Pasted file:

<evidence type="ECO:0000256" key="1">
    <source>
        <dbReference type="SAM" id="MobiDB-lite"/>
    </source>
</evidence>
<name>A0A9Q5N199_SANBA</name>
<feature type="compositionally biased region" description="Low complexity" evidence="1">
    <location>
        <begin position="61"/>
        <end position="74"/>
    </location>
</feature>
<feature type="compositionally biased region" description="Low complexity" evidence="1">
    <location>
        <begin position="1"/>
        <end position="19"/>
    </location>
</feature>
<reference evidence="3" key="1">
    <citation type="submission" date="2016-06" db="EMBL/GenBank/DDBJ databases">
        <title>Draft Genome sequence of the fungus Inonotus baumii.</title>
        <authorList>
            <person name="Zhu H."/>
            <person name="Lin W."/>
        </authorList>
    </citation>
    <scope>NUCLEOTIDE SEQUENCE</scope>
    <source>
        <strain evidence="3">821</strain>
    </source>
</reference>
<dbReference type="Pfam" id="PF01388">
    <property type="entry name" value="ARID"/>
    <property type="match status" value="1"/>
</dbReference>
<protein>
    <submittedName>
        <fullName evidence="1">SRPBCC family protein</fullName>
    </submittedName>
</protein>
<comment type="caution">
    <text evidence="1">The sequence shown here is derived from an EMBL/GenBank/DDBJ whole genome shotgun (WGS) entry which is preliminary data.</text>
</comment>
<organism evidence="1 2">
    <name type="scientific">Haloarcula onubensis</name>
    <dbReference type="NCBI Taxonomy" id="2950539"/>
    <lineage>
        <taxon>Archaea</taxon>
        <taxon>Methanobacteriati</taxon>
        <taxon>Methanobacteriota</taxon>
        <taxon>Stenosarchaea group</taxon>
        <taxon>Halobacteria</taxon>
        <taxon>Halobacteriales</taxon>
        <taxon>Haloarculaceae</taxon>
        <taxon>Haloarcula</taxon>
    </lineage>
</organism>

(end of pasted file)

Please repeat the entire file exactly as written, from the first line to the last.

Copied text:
<evidence type="ECO:0000256" key="1">
    <source>
        <dbReference type="SAM" id="MobiDB-lite"/>
    </source>
</evidence>
<name>A0A9Q5N199_SANBA</name>
<feature type="compositionally biased region" description="Low complexity" evidence="1">
    <location>
        <begin position="61"/>
        <end position="74"/>
    </location>
</feature>
<feature type="compositionally biased region" description="Low complexity" evidence="1">
    <location>
        <begin position="1"/>
        <end position="19"/>
    </location>
</feature>
<reference evidence="3" key="1">
    <citation type="submission" date="2016-06" db="EMBL/GenBank/DDBJ databases">
        <title>Draft Genome sequence of the fungus Inonotus baumii.</title>
        <authorList>
            <person name="Zhu H."/>
            <person name="Lin W."/>
        </authorList>
    </citation>
    <scope>NUCLEOTIDE SEQUENCE</scope>
    <source>
        <strain evidence="3">821</strain>
    </source>
</reference>
<dbReference type="Pfam" id="PF01388">
    <property type="entry name" value="ARID"/>
    <property type="match status" value="1"/>
</dbReference>
<protein>
    <submittedName>
        <fullName evidence="1">SRPBCC family protein</fullName>
    </submittedName>
</protein>
<comment type="caution">
    <text evidence="1">The sequence shown here is derived from an EMBL/GenBank/DDBJ whole genome shotgun (WGS) entry which is preliminary data.</text>
</comment>
<organism evidence="1 2">
    <name type="scientific">Haloarcula onubensis</name>
    <dbReference type="NCBI Taxonomy" id="2950539"/>
    <lineage>
        <taxon>Archaea</taxon>
        <taxon>Methanobacteriati</taxon>
        <taxon>Methanobacteriota</taxon>
        <taxon>Stenosarchaea group</taxon>
        <taxon>Halobacteria</taxon>
        <taxon>Halobacteriales</taxon>
        <taxon>Haloarculaceae</taxon>
        <taxon>Haloarcula</taxon>
    </lineage>
</organism>